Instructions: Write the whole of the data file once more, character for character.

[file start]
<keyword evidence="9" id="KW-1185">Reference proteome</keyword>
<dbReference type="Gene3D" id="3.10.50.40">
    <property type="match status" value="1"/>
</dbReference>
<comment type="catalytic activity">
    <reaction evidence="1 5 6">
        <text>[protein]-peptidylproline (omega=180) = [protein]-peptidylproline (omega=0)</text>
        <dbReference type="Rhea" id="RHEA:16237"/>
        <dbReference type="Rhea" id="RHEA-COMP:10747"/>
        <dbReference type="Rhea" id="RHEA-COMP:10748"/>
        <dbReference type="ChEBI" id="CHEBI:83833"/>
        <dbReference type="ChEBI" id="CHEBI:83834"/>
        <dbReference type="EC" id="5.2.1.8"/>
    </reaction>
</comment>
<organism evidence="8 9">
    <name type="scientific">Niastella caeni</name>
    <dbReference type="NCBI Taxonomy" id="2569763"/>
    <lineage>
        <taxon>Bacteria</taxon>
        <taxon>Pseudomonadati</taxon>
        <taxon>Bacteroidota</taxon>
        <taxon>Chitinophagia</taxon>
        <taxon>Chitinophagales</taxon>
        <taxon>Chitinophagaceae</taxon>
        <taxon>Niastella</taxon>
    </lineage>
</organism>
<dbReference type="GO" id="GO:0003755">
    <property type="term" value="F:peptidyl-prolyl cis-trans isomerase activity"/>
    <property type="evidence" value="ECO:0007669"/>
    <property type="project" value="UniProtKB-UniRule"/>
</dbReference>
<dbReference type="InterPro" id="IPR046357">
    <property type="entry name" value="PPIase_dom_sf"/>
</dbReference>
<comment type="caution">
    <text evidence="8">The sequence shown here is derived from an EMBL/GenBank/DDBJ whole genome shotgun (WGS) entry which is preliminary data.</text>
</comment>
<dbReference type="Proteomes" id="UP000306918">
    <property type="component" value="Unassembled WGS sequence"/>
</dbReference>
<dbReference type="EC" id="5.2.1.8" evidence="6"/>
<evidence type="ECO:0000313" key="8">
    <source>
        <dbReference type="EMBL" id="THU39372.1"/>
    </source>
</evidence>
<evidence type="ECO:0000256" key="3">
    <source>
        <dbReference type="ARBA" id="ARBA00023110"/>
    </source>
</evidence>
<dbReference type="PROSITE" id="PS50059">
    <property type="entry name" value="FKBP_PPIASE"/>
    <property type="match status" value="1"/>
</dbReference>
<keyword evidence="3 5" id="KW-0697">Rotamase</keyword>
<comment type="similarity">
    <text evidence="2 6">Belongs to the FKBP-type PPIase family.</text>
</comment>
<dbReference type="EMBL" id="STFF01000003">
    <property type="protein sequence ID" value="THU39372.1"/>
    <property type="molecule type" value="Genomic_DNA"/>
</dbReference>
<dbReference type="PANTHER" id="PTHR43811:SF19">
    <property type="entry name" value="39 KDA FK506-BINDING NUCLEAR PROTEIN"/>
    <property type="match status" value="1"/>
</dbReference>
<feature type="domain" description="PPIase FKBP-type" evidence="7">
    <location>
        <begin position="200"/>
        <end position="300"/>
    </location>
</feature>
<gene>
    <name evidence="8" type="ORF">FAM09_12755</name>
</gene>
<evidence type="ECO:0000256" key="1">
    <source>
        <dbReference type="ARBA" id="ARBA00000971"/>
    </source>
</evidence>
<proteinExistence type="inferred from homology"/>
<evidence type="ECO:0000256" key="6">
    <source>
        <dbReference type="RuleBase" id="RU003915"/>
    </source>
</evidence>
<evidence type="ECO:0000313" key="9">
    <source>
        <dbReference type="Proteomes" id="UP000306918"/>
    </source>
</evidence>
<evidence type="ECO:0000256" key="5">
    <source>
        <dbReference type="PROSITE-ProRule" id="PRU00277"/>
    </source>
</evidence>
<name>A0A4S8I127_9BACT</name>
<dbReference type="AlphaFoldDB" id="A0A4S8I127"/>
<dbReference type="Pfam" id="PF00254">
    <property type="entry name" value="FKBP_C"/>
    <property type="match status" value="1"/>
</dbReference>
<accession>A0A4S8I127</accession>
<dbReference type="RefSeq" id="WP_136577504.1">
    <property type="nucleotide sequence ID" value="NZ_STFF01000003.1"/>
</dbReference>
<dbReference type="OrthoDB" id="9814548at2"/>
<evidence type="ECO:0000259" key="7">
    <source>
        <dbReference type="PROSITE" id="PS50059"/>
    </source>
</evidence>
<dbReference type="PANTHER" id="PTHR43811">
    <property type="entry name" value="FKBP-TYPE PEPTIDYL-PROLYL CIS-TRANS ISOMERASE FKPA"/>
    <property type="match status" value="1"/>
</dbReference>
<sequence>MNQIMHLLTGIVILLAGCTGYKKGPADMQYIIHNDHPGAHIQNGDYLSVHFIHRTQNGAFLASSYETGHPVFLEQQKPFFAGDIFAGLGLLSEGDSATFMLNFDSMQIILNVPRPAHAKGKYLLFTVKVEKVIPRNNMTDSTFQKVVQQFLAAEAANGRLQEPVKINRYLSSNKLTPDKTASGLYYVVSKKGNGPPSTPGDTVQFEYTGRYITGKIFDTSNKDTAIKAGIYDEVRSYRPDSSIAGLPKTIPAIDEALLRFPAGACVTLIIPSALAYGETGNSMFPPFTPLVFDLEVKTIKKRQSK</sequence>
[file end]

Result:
<keyword evidence="9" id="KW-1185">Reference proteome</keyword>
<dbReference type="Gene3D" id="3.10.50.40">
    <property type="match status" value="1"/>
</dbReference>
<comment type="catalytic activity">
    <reaction evidence="1 5 6">
        <text>[protein]-peptidylproline (omega=180) = [protein]-peptidylproline (omega=0)</text>
        <dbReference type="Rhea" id="RHEA:16237"/>
        <dbReference type="Rhea" id="RHEA-COMP:10747"/>
        <dbReference type="Rhea" id="RHEA-COMP:10748"/>
        <dbReference type="ChEBI" id="CHEBI:83833"/>
        <dbReference type="ChEBI" id="CHEBI:83834"/>
        <dbReference type="EC" id="5.2.1.8"/>
    </reaction>
</comment>
<organism evidence="8 9">
    <name type="scientific">Niastella caeni</name>
    <dbReference type="NCBI Taxonomy" id="2569763"/>
    <lineage>
        <taxon>Bacteria</taxon>
        <taxon>Pseudomonadati</taxon>
        <taxon>Bacteroidota</taxon>
        <taxon>Chitinophagia</taxon>
        <taxon>Chitinophagales</taxon>
        <taxon>Chitinophagaceae</taxon>
        <taxon>Niastella</taxon>
    </lineage>
</organism>
<dbReference type="GO" id="GO:0003755">
    <property type="term" value="F:peptidyl-prolyl cis-trans isomerase activity"/>
    <property type="evidence" value="ECO:0007669"/>
    <property type="project" value="UniProtKB-UniRule"/>
</dbReference>
<dbReference type="InterPro" id="IPR046357">
    <property type="entry name" value="PPIase_dom_sf"/>
</dbReference>
<comment type="caution">
    <text evidence="8">The sequence shown here is derived from an EMBL/GenBank/DDBJ whole genome shotgun (WGS) entry which is preliminary data.</text>
</comment>
<dbReference type="Proteomes" id="UP000306918">
    <property type="component" value="Unassembled WGS sequence"/>
</dbReference>
<dbReference type="EC" id="5.2.1.8" evidence="6"/>
<evidence type="ECO:0000313" key="8">
    <source>
        <dbReference type="EMBL" id="THU39372.1"/>
    </source>
</evidence>
<evidence type="ECO:0000256" key="3">
    <source>
        <dbReference type="ARBA" id="ARBA00023110"/>
    </source>
</evidence>
<dbReference type="PROSITE" id="PS50059">
    <property type="entry name" value="FKBP_PPIASE"/>
    <property type="match status" value="1"/>
</dbReference>
<keyword evidence="3 5" id="KW-0697">Rotamase</keyword>
<comment type="similarity">
    <text evidence="2 6">Belongs to the FKBP-type PPIase family.</text>
</comment>
<dbReference type="EMBL" id="STFF01000003">
    <property type="protein sequence ID" value="THU39372.1"/>
    <property type="molecule type" value="Genomic_DNA"/>
</dbReference>
<dbReference type="PANTHER" id="PTHR43811:SF19">
    <property type="entry name" value="39 KDA FK506-BINDING NUCLEAR PROTEIN"/>
    <property type="match status" value="1"/>
</dbReference>
<feature type="domain" description="PPIase FKBP-type" evidence="7">
    <location>
        <begin position="200"/>
        <end position="300"/>
    </location>
</feature>
<gene>
    <name evidence="8" type="ORF">FAM09_12755</name>
</gene>
<evidence type="ECO:0000256" key="1">
    <source>
        <dbReference type="ARBA" id="ARBA00000971"/>
    </source>
</evidence>
<proteinExistence type="inferred from homology"/>
<evidence type="ECO:0000256" key="6">
    <source>
        <dbReference type="RuleBase" id="RU003915"/>
    </source>
</evidence>
<evidence type="ECO:0000313" key="9">
    <source>
        <dbReference type="Proteomes" id="UP000306918"/>
    </source>
</evidence>
<evidence type="ECO:0000256" key="5">
    <source>
        <dbReference type="PROSITE-ProRule" id="PRU00277"/>
    </source>
</evidence>
<name>A0A4S8I127_9BACT</name>
<dbReference type="AlphaFoldDB" id="A0A4S8I127"/>
<dbReference type="Pfam" id="PF00254">
    <property type="entry name" value="FKBP_C"/>
    <property type="match status" value="1"/>
</dbReference>
<accession>A0A4S8I127</accession>
<dbReference type="RefSeq" id="WP_136577504.1">
    <property type="nucleotide sequence ID" value="NZ_STFF01000003.1"/>
</dbReference>
<dbReference type="OrthoDB" id="9814548at2"/>
<evidence type="ECO:0000259" key="7">
    <source>
        <dbReference type="PROSITE" id="PS50059"/>
    </source>
</evidence>
<dbReference type="PANTHER" id="PTHR43811">
    <property type="entry name" value="FKBP-TYPE PEPTIDYL-PROLYL CIS-TRANS ISOMERASE FKPA"/>
    <property type="match status" value="1"/>
</dbReference>
<sequence>MNQIMHLLTGIVILLAGCTGYKKGPADMQYIIHNDHPGAHIQNGDYLSVHFIHRTQNGAFLASSYETGHPVFLEQQKPFFAGDIFAGLGLLSEGDSATFMLNFDSMQIILNVPRPAHAKGKYLLFTVKVEKVIPRNNMTDSTFQKVVQQFLAAEAANGRLQEPVKINRYLSSNKLTPDKTASGLYYVVSKKGNGPPSTPGDTVQFEYTGRYITGKIFDTSNKDTAIKAGIYDEVRSYRPDSSIAGLPKTIPAIDEALLRFPAGACVTLIIPSALAYGETGNSMFPPFTPLVFDLEVKTIKKRQSK</sequence>